Lately, it’s seemed that critical esteem and popular success have not only parted ways but are scurrying apart, head down in true Walk of Shame fashion, so it’s nice to see that "Knocked Up" has turned out to not only be one of the best-reviewed films of the year â€” Andrew Sarris even graced it with a Preston Sturges and Billy Wilder comparison â€” but also a hit at the box office. It’s even, as pointed out by Glenn Kenny at Premiere, received the equivalent of a grimacing air hug from unexpected sources like the National Review for its, to cite another unexpected pop proponent of traditional values, "He says that he’s going to marry me / We can raise a little family" storyline.
Still, there have been notable dissenters, and on top of Dana Stevens‘ "speaking for the women" review at Slate (an approach that generally gets our hackles up) there’s now Peter Bart at Variety, who echoes some of Stevens’ points on the credibility of the film’s set-up: "Are we so ‘values driven’ that we’re prepared to overlook the fact that the ‘values’ of this film defy credibility?" He adds:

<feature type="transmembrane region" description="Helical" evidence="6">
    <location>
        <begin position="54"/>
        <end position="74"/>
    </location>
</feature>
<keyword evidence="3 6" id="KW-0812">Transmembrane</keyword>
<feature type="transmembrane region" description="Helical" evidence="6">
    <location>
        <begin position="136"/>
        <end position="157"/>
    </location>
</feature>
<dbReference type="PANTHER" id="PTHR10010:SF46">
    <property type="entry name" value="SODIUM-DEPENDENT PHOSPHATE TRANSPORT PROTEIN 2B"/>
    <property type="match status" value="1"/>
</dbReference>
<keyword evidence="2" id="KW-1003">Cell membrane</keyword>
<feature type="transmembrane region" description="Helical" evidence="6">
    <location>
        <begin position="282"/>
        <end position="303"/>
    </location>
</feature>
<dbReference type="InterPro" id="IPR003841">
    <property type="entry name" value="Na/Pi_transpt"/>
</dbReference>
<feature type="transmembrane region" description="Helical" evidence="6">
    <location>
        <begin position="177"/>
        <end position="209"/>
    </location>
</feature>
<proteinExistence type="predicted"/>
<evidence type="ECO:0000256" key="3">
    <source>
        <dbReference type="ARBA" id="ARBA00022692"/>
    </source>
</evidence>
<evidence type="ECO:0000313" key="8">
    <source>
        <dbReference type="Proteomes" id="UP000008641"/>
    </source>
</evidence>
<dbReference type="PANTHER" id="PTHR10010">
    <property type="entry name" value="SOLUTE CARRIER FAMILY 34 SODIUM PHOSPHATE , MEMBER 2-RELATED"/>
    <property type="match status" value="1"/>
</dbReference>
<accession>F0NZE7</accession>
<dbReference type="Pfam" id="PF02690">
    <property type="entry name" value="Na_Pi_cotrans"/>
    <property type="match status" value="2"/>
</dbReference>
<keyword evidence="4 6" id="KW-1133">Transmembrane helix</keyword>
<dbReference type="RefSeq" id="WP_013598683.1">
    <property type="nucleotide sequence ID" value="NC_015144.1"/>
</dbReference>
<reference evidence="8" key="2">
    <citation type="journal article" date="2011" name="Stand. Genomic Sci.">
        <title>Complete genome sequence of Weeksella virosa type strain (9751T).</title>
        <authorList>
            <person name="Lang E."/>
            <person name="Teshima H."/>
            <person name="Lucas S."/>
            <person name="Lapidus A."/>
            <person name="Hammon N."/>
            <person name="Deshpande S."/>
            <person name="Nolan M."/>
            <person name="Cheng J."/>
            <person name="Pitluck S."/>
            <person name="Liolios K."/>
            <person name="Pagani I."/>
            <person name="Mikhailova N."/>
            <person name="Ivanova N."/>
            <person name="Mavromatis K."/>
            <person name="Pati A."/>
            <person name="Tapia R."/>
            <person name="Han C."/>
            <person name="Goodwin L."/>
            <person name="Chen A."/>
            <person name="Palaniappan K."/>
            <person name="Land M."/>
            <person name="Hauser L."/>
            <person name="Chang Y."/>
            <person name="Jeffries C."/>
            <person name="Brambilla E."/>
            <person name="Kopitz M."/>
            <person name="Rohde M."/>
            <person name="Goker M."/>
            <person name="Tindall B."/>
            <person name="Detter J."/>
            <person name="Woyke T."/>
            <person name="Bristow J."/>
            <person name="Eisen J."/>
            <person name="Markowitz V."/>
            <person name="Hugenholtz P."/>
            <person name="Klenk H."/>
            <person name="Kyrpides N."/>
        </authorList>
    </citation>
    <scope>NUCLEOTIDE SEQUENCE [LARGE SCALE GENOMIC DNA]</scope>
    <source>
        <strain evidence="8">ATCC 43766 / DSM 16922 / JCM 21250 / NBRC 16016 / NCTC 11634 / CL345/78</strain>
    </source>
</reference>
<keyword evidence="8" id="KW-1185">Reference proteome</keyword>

With all its trash talk and its drug paraphernalia, "Knocked Up" is, at its core, a thoroughly sentimental exercise. The sentiment is salted with some superbly satiric scenes sending up medical practitioners, E! Channel producers and almost everyone else along the way. [Judd] Apatow clearly is a young writer who can write brilliant scenes, but not yet brilliant stories.
We’re not going to debate the details of the movie itself, but we do feel that Mr. Bart is missing a certain point; Apatow has produced a sentimental exercise. This film and "The 40 Year Old Virgin" aren’t aspiring toward legendarily dirty comedy status, they’re attempting to fend off what have become compulsive protective coatings of irony and cynicism to reach something sincere and, sure, sentimental in their portrayals of romance and friendship. It’s not such a bad thing, regardless of the feasibility of a lack of debate on a "rhymes with ‘shmashmortion.’"
In other news on the film, Canadian author Rebecca Eckler is suing Apatow and Universal Studios for stealing her ideas; more specifically, the ones detailed in her book "Knocked Up: Confessions of a Hip Mother-to-be." She writes about the lawsuit at Macleans magazine.
+ Knocking the ‘Knocked Up’ boys (Premiere)
+ Not getting ‘Knocked Up’ (Variety)
+ The Canadian author of ‘Knocked Up’ on why she’s suing Judd Apatow and Universal over Apatow’s new movie (Macleans.ca)
+ Take that, Ang Lee (Risky Biz Blog)